We analytically and numerically investigate the performance of weak-value amplification (WVA) and related parameter estimation methods in the presence of temporally correlated noise. WVA is a special instance of a general measurement strategy that involves sorting data into separate subsets based on the outcome of a second “partitioning” measurement. Using a simplified correlated noise model that can be analyzed exactly together with optimal statistical estimators, we compare WVA to a conventional measurement method. We find that WVA indeed yields a much lower variance of the parameter of interest than the conventional technique does, optimized in the absence of any partitioning measurements. In contrast, a statistically optimal analysis that employs partitioning measurements, incorporating all partitioned results and their known correlations, is found to yield an improvement—typically slight—over the noise reduction achieved by WVA. This result occurs because the simple WVA technique is not tailored to any specific noise environment and therefore does not make use of correlations between the different partitions. We also compare WVA to traditional background subtraction, a familiar technique where measurement outcomes are partitioned to eliminate unknown offsets or errors in calibration. Surprisingly, for the cases we consider, background subtraction turns out to be a special case of the optimal partitioning approach, possessing a similar typically slight advantage over WVA. These results give deeper insight into the role of partitioning measurements (with or without postselection) in enhancing measurement precision, which some have found puzzling. They also resolve previously made conflicting claims about the usefulness of weak-value amplification to precision measurement in the presence of correlated noise. We finish by presenting numerical results to model a more realistic laboratory situation of time-decaying correlations, showing that our conclusions hold for a wide range of statistical models.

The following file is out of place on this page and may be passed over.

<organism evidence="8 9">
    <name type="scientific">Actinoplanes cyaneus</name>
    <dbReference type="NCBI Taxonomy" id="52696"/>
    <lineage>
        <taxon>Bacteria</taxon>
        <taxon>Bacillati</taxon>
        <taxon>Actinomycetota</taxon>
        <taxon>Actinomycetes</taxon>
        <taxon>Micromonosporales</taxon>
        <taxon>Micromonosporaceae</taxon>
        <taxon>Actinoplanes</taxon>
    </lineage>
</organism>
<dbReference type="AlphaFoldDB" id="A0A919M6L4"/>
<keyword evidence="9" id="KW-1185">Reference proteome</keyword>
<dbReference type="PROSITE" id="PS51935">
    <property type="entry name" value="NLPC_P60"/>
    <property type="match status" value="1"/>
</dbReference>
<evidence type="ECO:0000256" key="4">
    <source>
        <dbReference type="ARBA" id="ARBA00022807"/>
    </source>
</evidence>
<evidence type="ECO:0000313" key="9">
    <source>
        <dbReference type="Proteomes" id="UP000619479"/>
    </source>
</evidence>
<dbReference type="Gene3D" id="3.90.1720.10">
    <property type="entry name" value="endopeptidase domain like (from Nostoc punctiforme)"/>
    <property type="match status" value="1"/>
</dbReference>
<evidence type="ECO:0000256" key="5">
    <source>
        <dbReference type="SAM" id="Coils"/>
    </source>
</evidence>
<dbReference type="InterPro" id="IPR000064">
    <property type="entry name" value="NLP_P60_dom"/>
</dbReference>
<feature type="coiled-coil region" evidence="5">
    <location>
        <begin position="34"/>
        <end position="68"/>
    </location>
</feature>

J. Sinclair, M. Hallaji, A. M. Steinberg, J. Tollaksen, and A. N. Jordan, Phys. Rev. A 96, 052128 (2017).
American Physical Society